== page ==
Where: Mass Audubon Headquarters, Lincoln & Metro West Sanctuaries
Who: Farm-fanatic, house plant caretaker, and hiking aficionado living in Salem, bringing sustainable practices and outdoor adventures into everyday life.
Favorite part of the job: lunch break walks around Drumlin Farm
The special light of winter can be elusive, but beautiful. With the snow-heavy season we’ve been having, we’re seeing landscapes of bright whites, overcast skies, winds filled with flurries, sunsets reflecting off ice, and sparkling icicles.
While these conditions make for amazing scenic moments, enjoyed by all that brave the cold, they can also be a real challenge for photographers looking to capture the perfect shot: you need to balance framing, aperture, and shutter speed.
If you’re looking to master the ever-changing and complex needs of winter light photography, try our online Winter Nature Photography series dives into tips, tricks, and pitfalls.
To get you inspired, are five photos of special winter light moments, captured by photographers from our annual Picture This: Your Great Outdoors photo contest who have mastered the art of lighting up their winters through photography.
If you, or someone you care about, has had trouble accessing scenic outdoor areas via traditional trails in the past, our ADA-Accessible All Persons Trails may be your key to unlocking the great outdoors.
What is an All Persons Trail?
What began in 2008 with the construction of a pilot “sensory trail” at Stony Brook Wildlife Sanctuary in Norfolk, has evolved into Mass Audubon’s Accessible Interpretive Trails Project, funded by the Institute of Museum and Library Services (IMLS). The project has yielded the installation of 12 Americans With Disabilities (ADA)-accessible All Persons Trails throughout the state.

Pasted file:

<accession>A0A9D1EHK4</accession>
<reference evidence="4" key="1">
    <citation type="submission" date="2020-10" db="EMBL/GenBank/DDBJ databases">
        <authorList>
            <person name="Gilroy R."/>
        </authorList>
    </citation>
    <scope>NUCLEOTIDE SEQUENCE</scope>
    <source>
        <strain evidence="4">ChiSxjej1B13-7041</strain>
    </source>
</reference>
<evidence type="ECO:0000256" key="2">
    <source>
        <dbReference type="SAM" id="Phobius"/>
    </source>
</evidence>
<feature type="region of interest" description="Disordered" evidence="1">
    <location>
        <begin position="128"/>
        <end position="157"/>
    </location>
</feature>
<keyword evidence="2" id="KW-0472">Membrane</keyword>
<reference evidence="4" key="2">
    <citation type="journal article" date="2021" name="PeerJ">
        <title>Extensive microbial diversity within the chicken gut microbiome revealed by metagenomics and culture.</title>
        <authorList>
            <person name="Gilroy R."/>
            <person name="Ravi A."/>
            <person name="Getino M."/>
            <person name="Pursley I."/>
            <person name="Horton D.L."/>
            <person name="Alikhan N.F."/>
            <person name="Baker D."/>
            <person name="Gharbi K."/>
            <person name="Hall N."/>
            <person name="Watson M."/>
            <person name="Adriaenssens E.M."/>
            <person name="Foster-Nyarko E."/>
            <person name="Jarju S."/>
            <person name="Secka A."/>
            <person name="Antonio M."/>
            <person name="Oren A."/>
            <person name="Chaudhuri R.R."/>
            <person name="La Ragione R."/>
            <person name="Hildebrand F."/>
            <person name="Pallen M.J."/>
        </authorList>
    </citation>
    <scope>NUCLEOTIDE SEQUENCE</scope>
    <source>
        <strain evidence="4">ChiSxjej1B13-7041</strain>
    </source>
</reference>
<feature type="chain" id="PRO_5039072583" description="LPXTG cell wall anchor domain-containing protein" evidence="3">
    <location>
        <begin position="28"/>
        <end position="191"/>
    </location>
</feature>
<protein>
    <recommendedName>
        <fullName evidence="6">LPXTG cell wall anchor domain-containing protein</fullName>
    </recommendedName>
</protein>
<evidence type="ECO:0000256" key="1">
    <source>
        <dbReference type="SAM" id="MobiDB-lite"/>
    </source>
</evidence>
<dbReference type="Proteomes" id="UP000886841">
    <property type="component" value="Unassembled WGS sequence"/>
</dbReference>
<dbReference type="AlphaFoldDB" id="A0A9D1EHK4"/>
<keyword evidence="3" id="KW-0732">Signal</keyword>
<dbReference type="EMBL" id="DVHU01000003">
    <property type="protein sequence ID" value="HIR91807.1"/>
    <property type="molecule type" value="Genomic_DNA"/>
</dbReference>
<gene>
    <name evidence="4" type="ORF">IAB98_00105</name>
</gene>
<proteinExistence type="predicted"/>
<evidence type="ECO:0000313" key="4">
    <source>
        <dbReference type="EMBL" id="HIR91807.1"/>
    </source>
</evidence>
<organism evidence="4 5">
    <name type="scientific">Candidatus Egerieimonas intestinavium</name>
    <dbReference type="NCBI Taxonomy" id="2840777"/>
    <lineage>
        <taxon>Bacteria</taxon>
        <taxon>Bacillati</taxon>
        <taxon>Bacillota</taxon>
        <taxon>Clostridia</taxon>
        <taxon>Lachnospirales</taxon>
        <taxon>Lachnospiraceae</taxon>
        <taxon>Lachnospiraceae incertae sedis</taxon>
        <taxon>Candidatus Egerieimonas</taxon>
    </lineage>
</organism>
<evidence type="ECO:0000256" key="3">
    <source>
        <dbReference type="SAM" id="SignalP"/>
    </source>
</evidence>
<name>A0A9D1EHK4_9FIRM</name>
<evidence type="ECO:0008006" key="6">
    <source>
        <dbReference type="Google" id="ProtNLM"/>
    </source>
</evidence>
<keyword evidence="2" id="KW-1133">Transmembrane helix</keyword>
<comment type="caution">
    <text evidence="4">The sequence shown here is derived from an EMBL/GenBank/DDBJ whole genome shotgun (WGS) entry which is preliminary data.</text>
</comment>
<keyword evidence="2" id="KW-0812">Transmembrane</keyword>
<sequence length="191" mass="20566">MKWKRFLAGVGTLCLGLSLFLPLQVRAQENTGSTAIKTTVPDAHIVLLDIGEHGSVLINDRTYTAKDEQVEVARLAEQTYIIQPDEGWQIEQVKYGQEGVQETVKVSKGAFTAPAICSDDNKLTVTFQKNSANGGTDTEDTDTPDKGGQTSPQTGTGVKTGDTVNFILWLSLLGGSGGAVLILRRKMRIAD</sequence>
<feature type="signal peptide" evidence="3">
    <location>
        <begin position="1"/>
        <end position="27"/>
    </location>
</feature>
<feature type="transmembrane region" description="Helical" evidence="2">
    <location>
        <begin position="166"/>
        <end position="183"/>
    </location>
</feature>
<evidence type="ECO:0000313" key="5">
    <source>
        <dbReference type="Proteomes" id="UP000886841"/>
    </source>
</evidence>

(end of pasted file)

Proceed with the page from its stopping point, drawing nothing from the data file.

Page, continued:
The trails are typically 0.5-1 miles long and meander through some of Mass Audubon’s most scenic wildlife-watching areas in the state. They’re designed to meet ADA compliance for trail width, slope, and surfacing, and are typically made of crushed gravel material, or wooden boardwalk, suitable for wheelchairs, walkers, and strollers.
All Persons Trails Features
Post & Rope Guiding Systems: About half of our All Persons Trails have post and rope guiding systems that provide navigational support for visitors with low vision. Hanging from the guiding ropes along the trails, round beads are placed to indicate an interpretive stop marker is within an arm’s reach. Square beads indicate seating is nearby, with specific directions explained in tour booklets or audio recordings.
Sensory-Supporting Features: You can take advantage of tactile maps, and interpretive booklets in regular print, large print, Braille, and audio formats. Audio tours, available on cellphone or audio players, provide sensory-rich interpretations of the sights, sounds, and nature found along your route.
Stops Along the Way: If you need a break along your journey, or want to pause to soak in your surroundings, accessible wildlife observation structures, specialized gardens, seating, play areas, and picnic areas, can be found along your route.
Service-Animals: Service animals are, as always, welcome to accompany your visit. Due to the nature of our wildlife conservation mission, we ask that those bringing their service animal familiarize themselves with our service animal statement prior to your visit.
Find Your Trail
With over 12 All Persons Trails throughout the state, you’re sure to find something close by. Whether it’s strolling through the farmyard loop at Drumlin Farm in Lincoln, by the Frog Pond at Broad Meadow Brook in Worcester, or over the boardwalk at Arcadia in Easthampton & Northampton, we hope to see you out on a trail soon!